Twitter CEO Elon Musk has acknowledged mistakes since taking over the company two months ago, but predicted rapid improvements to turn the company around.
My error rate in being key tweets will go down over time, but in the beginning, we’ll certainly make a lot more mistakes, Elon Musk told the All-In podcast on Saturday.
“I think we will make fewer mistakes in the future,” he said. I think we’re doing really well and getting the job done. Since he bought the company in late October, Elon Musk has presided over several major changes, including the layoff of more than half its workforce, the initial rollout of the Twitter Blue subscription service, and the rapid release of new features such as view counts.
David Friedberg, one of the podcast hosts, probed into the controversy raised by Musk on Twitter, asking about the ‘negative reaction about quick action without communication’ from some quarters. Elon Musk replied, ‘I firmly believe this, you want to see the net output.
You’re going to swing for the fans, you’re going to strike out a little bit more, but we’re going to swing for the fans here on Twitter, and we’re going to do it quick, he said. Elon Musk, who completed the acquisition of the company on October 27, touted its performance on Twitter as cutting costs while ‘shipping a really cool product’.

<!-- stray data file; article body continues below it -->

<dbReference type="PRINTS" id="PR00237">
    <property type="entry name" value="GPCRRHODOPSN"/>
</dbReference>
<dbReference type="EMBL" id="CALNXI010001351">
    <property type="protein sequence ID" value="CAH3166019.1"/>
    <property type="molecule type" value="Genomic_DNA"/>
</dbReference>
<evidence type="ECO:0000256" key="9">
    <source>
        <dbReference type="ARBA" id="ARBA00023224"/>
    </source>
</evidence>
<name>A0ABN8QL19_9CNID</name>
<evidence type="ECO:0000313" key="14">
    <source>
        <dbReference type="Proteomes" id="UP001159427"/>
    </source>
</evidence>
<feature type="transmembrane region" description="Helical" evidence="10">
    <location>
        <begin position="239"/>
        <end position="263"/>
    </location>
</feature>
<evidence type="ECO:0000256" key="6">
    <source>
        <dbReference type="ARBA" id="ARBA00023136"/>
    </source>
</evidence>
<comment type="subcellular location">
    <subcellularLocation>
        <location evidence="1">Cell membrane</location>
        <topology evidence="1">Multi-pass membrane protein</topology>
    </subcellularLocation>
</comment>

Following his massive layoffs, Musk estimated in interviews that Twitter currently has about 2,000 employees, down significantly from the 7,500 it employed at the end of last year. Elon Musk also acknowledged that his absolute power as Twitter’s sole director could carry some risks.
Meanwhile, Twitter suffered a major outage on Wednesday, leaving thousands of users around the world unable to access the popular social media platform or use its key features. Amidst the peak of the disruption, chief tweeter Elon Musk responded to a tweet asking if the service had been shut down by tweeting ‘works for me’.
A website tracking the outage through multiple sources, including user reports, showed more than 10,000 affected users from the United States, about 2,500 from Japan and about 2,500 from the UK at the peak of the disruption. Reports of Twitter outages declined sharply as of late Wednesday. Shortly before midnight, Elon Musk tweeted: ‘Important backend server architecture changes have been made.